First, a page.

Gilbert, Grove Karl

Gilbert, Grove Karl,

1843–1918, American geologist, b. Rochester, N.Y., grad. Univ. of Rochester, 1862. When the U.S. Geological Survey was created in the Dept. of the Interior in 1879 (to replace four surveys in the Dept. of the Interior and the Dept. of War), Gilbert was appointed senior geologist. His Report on the Geology of the Henry Mountains (U.S. Geographical and Geological Survey of the Rocky Mountain Region, 1877, 2d ed. 1880) contains the first description of a laccolithic mountain group, a form of mountain structure that he was the first to recognize and explain. The report introduced concepts of erosion, river development, and glaciation that are incorporated in modern theories of physical geology. One of the publications of the Geological Survey is Gilbert's Lake Bonneville (1890), a study of the ancient lake of which Great Salt Lake is the remnant. He mapped the ancient shores and outlets of the Great Lakes and was the first to recognize that the successive levels of the lakes were caused by the barrier of the receding glacier, which cut off the natural drainage of the region. He also published notable studies on Niagara Falls and the Niagara River, the glaciation and morphology of the Sierra Nevada, and hydraulic mining debris in the Sierra Nevada. In 1899 he accompanied the Harriman Alaskan expedition and wrote the volume Glaciers and Glaciation in its reports.

Bibliography

See biography by W. M. Davis in the Memoirs of the National Academy of Sciences, Vol. XXI (1926).

Gilbert, Grove Karl

 

Born May 6, 1843, in Rochester; died May 1, 1918, in Jackson, Michigan. American geologist and geomorphologist.

Gilbert graduated from the University of Rochester in 1862, becoming a member of the National Academy of Sciences in Washington in 1883. In 1893 and 1909 he was president of the American Geological Society.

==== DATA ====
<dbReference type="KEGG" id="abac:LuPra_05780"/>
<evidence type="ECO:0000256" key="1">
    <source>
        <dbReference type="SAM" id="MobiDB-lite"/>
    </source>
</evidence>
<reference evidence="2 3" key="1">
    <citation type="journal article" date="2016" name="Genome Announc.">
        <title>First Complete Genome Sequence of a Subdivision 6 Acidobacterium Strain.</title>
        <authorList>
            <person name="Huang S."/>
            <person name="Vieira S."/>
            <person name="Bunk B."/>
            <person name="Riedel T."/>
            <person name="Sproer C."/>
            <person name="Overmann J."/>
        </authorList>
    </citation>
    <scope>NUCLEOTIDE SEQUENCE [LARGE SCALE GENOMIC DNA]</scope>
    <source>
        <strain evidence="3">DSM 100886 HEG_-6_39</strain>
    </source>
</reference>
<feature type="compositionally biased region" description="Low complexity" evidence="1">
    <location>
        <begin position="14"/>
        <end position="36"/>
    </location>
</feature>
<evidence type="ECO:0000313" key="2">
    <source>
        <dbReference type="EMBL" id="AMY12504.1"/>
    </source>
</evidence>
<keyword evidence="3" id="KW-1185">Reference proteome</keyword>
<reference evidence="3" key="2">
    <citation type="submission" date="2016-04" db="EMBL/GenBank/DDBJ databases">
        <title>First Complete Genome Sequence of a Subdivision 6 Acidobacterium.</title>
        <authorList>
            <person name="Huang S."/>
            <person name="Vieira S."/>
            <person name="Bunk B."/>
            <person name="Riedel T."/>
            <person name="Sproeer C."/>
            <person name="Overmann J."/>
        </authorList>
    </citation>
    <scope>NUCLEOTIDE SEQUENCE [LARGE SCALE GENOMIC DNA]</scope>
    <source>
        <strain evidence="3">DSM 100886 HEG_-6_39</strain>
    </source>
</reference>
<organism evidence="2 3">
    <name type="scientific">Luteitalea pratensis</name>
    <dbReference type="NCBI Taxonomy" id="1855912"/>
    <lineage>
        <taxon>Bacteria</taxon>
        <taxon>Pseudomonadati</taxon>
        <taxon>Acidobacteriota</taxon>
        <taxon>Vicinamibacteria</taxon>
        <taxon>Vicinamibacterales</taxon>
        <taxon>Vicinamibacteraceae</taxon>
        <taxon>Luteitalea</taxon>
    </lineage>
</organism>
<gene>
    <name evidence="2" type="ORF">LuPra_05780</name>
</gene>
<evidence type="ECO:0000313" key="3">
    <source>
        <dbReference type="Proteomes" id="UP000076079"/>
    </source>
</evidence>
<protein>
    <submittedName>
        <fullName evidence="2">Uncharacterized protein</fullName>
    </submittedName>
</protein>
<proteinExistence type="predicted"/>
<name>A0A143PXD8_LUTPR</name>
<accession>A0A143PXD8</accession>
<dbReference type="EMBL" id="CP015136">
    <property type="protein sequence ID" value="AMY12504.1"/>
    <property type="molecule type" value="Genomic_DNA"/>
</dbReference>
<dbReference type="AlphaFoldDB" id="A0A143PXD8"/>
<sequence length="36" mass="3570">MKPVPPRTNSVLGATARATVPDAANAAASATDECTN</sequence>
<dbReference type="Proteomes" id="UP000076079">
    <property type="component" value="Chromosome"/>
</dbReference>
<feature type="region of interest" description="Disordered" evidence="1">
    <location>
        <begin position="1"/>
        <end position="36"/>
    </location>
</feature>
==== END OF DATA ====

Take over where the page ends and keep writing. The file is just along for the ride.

Gilbert established the block structure of the Cordilleras. He was the first to identify the special form of intrusion to which he gave the name “laccolith.” He investigated the processes of river erosion and of the transport of detrital material by rivers, as well as the creation of landforms in relation to the structure of the earth’s crust, its movements, and the destructive action of water and wind. In his investigations of the mountains near Lake Bonneville, Gilbert identified two types of tectonic movement, which he called “orogenic” (breaks in the earth’s crust, or folding) and “epeirogenic” (slow vertical movements of large portions of the earth’s crust).

WORKS

Report on the Geology of the Henry Mountains, 2nd ed. Washington, 1880.
Lake Bonneville. Washington, 1890.
An Introduction to Physical Geography, 2nd ed. New York, 1908. (With A. P. Brigham.)
Glaciers and Glaciation. Washington, 1910.
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